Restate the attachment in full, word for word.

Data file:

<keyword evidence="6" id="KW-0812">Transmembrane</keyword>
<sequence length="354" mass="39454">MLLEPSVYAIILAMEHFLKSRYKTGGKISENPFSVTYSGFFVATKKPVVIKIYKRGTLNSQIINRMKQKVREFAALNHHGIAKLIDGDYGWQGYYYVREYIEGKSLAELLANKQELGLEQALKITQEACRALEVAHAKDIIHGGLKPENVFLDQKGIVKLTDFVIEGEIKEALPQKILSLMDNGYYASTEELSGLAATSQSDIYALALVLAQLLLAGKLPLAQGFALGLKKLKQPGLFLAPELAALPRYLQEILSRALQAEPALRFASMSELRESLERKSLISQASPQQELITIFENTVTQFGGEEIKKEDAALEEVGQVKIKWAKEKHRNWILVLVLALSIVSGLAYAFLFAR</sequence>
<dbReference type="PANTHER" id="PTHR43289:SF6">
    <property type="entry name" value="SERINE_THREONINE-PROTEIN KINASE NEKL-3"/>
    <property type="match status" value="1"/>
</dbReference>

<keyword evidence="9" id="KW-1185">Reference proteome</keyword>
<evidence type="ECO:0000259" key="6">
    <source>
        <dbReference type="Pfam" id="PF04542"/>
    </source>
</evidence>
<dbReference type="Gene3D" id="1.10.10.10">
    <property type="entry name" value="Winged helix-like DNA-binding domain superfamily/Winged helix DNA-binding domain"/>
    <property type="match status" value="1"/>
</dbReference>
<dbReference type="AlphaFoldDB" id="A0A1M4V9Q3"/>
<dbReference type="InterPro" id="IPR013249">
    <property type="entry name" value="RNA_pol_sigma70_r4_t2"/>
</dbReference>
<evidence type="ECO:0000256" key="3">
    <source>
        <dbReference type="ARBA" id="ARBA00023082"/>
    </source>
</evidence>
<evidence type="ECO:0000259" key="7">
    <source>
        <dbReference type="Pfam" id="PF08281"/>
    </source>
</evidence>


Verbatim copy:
<keyword evidence="6" id="KW-0812">Transmembrane</keyword>
<sequence length="354" mass="39454">MLLEPSVYAIILAMEHFLKSRYKTGGKISENPFSVTYSGFFVATKKPVVIKIYKRGTLNSQIINRMKQKVREFAALNHHGIAKLIDGDYGWQGYYYVREYIEGKSLAELLANKQELGLEQALKITQEACRALEVAHAKDIIHGGLKPENVFLDQKGIVKLTDFVIEGEIKEALPQKILSLMDNGYYASTEELSGLAATSQSDIYALALVLAQLLLAGKLPLAQGFALGLKKLKQPGLFLAPELAALPRYLQEILSRALQAEPALRFASMSELRESLERKSLISQASPQQELITIFENTVTQFGGEEIKKEDAALEEVGQVKIKWAKEKHRNWILVLVLALSIVSGLAYAFLFAR</sequence>
<dbReference type="PANTHER" id="PTHR43289:SF6">
    <property type="entry name" value="SERINE_THREONINE-PROTEIN KINASE NEKL-3"/>
    <property type="match status" value="1"/>
</dbReference>

<keyword evidence="9" id="KW-1185">Reference proteome</keyword>
<evidence type="ECO:0000259" key="6">
    <source>
        <dbReference type="Pfam" id="PF04542"/>
    </source>
</evidence>
<dbReference type="Gene3D" id="1.10.10.10">
    <property type="entry name" value="Winged helix-like DNA-binding domain superfamily/Winged helix DNA-binding domain"/>
    <property type="match status" value="1"/>
</dbReference>
<dbReference type="AlphaFoldDB" id="A0A1M4V9Q3"/>
<dbReference type="InterPro" id="IPR013249">
    <property type="entry name" value="RNA_pol_sigma70_r4_t2"/>
</dbReference>
<evidence type="ECO:0000256" key="3">
    <source>
        <dbReference type="ARBA" id="ARBA00023082"/>
    </source>
</evidence>
<evidence type="ECO:0000259" key="7">
    <source>
        <dbReference type="Pfam" id="PF08281"/>
    </source>
</evidence>